Plus, there is so much linguistic history here. Apparently when Diana’s grandpa moved to the US, he learned English well enough that when he would come back to Norway, he would speak in the old Bergen dialect but with an American accent. That is absolutely crazy, and absolutely fascinating from a cultural point of view. Immigration might alter accent, but because he spent so much time away from Norway before coming back, his dialect was actually a little outdated based on the evolution since his departure. Awesome.  

The climb took a little longer in total than the previous plan would have, but had just as nice of a view with an easier path. Even so, the path was not marked like those in Ireland were. Things are muddier, rockier, more unstable. It was what I would call a true mountain climb rather than just following a marked, switch-backed path complete with long stretches of flat, stable wooden blocks. The wind was also blowing something terrible—almost so much that I sometimes thought it would carry me away. This was a real hike. I loved it.

Getting to the top was fantastic. We could see almost 360° all around the coast, including a freshwater lake, multiple fjords, mountains, islands, cities, and ocean inlets. It was completely surreal to sign into the Norwegian logbook with a, “from Chicago, USA” written next to our names.  It was even more surreal to then sit on the rocks at the top of the windy mountain and drink earl grey tea and eat kvikk lunsj (“quick lunch”), a type of “hiking chocolate” that tastes like Kit-Kat, but infinitely better. We could see mountains all around us that got hazier in the distance. That is probably my favorite part about Norway so far: seeing mountains that extend as far as the eye can see, with water in between all of them. It’s nothing short of magical. I can tell why people fall in love with Scandinavia so easily!

On our way back to the house, Diana’s cousin drove us through around for some nice views of the surrounding area. We got to see some adorable lambs right next to the road, with promise we might get to hold one later when we visit his dad’s house for dinner. We also learned that the pine trees that cover the mountains were not actually covered with what we would consider native Norwegian pines—the ones there today were planted en mass in the 50s and have just spread everywhere since then. They are tall and straight, whereas the authentic pines are often times crooked and ragged. Crazy. He drove us past the local Lutheran church and then back through a more modern neighborhood where people live when they decide not to live on the farms any more. He says there are more and more of those choosing to live away from farms each year, so the modern communities are pretty common nowadays.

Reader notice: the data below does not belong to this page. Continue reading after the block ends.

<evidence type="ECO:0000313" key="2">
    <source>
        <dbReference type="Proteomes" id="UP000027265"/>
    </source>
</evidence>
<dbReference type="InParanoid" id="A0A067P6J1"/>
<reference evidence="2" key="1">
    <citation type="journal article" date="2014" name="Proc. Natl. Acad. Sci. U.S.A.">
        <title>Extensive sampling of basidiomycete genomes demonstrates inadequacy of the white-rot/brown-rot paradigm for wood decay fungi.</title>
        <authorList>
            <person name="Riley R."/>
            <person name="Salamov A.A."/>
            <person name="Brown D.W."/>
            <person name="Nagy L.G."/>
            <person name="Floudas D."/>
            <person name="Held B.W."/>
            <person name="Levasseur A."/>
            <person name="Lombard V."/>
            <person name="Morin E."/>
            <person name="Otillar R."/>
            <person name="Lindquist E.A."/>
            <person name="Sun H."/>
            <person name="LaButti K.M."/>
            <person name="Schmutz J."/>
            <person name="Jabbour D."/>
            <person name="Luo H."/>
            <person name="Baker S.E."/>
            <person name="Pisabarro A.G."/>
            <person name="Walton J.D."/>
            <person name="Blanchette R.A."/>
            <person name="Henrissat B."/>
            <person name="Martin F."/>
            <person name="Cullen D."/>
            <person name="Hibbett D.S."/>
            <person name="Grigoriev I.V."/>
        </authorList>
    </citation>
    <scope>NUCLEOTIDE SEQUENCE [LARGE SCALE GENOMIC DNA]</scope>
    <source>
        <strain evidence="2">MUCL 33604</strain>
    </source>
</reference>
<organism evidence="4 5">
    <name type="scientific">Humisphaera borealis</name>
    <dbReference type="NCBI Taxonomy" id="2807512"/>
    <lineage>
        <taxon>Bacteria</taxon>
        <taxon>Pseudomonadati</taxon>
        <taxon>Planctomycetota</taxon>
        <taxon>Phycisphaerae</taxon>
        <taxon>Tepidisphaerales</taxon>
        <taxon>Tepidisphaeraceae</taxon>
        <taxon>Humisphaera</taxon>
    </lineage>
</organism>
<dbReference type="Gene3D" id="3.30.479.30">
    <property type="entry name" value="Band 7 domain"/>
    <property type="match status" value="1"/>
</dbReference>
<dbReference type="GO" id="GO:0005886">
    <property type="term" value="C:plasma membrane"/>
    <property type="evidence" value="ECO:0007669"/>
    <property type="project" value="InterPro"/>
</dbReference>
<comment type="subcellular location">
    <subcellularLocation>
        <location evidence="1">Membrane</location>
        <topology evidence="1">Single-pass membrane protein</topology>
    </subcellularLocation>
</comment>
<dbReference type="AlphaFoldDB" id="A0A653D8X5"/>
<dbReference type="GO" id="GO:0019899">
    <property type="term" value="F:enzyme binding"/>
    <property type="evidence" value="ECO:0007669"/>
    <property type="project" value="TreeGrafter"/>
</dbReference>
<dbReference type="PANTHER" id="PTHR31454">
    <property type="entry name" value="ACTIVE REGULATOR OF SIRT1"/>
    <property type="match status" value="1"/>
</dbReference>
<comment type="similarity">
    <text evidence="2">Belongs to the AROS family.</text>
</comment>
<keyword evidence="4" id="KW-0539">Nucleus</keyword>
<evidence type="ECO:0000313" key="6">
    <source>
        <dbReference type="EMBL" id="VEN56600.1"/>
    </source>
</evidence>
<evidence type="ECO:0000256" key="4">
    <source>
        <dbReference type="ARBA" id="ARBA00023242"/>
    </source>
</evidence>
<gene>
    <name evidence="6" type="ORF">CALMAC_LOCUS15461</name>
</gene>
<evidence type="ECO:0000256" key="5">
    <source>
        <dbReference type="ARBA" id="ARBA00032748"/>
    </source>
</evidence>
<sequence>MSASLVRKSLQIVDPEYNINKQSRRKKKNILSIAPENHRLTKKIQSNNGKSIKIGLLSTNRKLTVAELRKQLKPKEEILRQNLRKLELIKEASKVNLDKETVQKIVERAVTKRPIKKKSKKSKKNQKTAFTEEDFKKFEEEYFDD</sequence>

When we returned, we ate lunch of savory whole wheat waffles with more jam, or cheese, or sour cream on top. They were absolutely delicious and a welcome difference from our stolen from breakfast sandwiches in Ireland. They were also right up my street because they had very little sugar in them. It was like eating really moist bread, and it was fantastic.

After lunch, we had a couple hours to unwind before we left for dinner. We drove a little while across the county side and ended up at Diana’s cousin’s father’s house (and yes, it is more confusing than this, I’m just making it simpler). It sits on a picturesque little mountain side, with his other son’s farm right next door. There were sheep, lambs, and goats to greet us as we drove in. I was reminded of home than I have this whole time abroad. Being back near a farm with animals makes me breath easier for once. Even though this is not my family in the slightest, I felt at home.

Dinner was first. We heard a sung Norwegian blessing that piqued my ethnomusicologist interest. That was an awesome look into a different way of doing things. The meal was a meat and vegetable soup that tasted just like my dad’s homemade ham soup—again, the feeling at home can back to me. We chatted a lot about our home, Diana’s family back in the States, and also about my life living in a rural area of Wisconsin. It turns out the father had traveled to the Wisconsin Dells with his wife, so they were both reminiscing about the time they spent there.